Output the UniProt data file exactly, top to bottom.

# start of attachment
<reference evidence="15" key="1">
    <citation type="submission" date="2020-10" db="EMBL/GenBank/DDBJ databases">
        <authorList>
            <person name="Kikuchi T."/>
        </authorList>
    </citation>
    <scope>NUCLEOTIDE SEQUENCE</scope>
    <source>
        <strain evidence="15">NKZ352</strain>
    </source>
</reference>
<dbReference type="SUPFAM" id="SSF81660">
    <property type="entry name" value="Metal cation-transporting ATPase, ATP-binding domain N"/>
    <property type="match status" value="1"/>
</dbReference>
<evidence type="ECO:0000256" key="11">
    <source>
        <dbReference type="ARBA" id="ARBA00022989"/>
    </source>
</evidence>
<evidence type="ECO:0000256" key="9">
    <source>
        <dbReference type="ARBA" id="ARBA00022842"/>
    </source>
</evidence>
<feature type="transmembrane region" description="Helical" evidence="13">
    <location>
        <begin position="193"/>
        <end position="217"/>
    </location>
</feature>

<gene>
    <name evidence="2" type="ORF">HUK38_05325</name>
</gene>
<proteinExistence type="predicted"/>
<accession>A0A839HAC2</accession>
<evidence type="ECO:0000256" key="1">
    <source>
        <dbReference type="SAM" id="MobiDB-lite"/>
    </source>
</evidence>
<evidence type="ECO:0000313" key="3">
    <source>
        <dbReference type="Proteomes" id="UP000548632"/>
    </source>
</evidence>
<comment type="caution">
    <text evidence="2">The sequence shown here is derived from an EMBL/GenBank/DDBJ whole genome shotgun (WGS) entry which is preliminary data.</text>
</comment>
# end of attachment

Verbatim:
<reference evidence="15" key="1">
    <citation type="submission" date="2020-10" db="EMBL/GenBank/DDBJ databases">
        <authorList>
            <person name="Kikuchi T."/>
        </authorList>
    </citation>
    <scope>NUCLEOTIDE SEQUENCE</scope>
    <source>
        <strain evidence="15">NKZ352</strain>
    </source>
</reference>
<dbReference type="SUPFAM" id="SSF81660">
    <property type="entry name" value="Metal cation-transporting ATPase, ATP-binding domain N"/>
    <property type="match status" value="1"/>
</dbReference>
<evidence type="ECO:0000256" key="11">
    <source>
        <dbReference type="ARBA" id="ARBA00022989"/>
    </source>
</evidence>
<evidence type="ECO:0000256" key="9">
    <source>
        <dbReference type="ARBA" id="ARBA00022842"/>
    </source>
</evidence>
<feature type="transmembrane region" description="Helical" evidence="13">
    <location>
        <begin position="193"/>
        <end position="217"/>
    </location>
</feature>

<gene>
    <name evidence="2" type="ORF">HUK38_05325</name>
</gene>
<proteinExistence type="predicted"/>
<accession>A0A839HAC2</accession>
<evidence type="ECO:0000256" key="1">
    <source>
        <dbReference type="SAM" id="MobiDB-lite"/>
    </source>
</evidence>
<evidence type="ECO:0000313" key="3">
    <source>
        <dbReference type="Proteomes" id="UP000548632"/>
    </source>
</evidence>
<comment type="caution">
    <text evidence="2">The sequence shown here is derived from an EMBL/GenBank/DDBJ whole genome shotgun (WGS) entry which is preliminary data.</text>
</comment>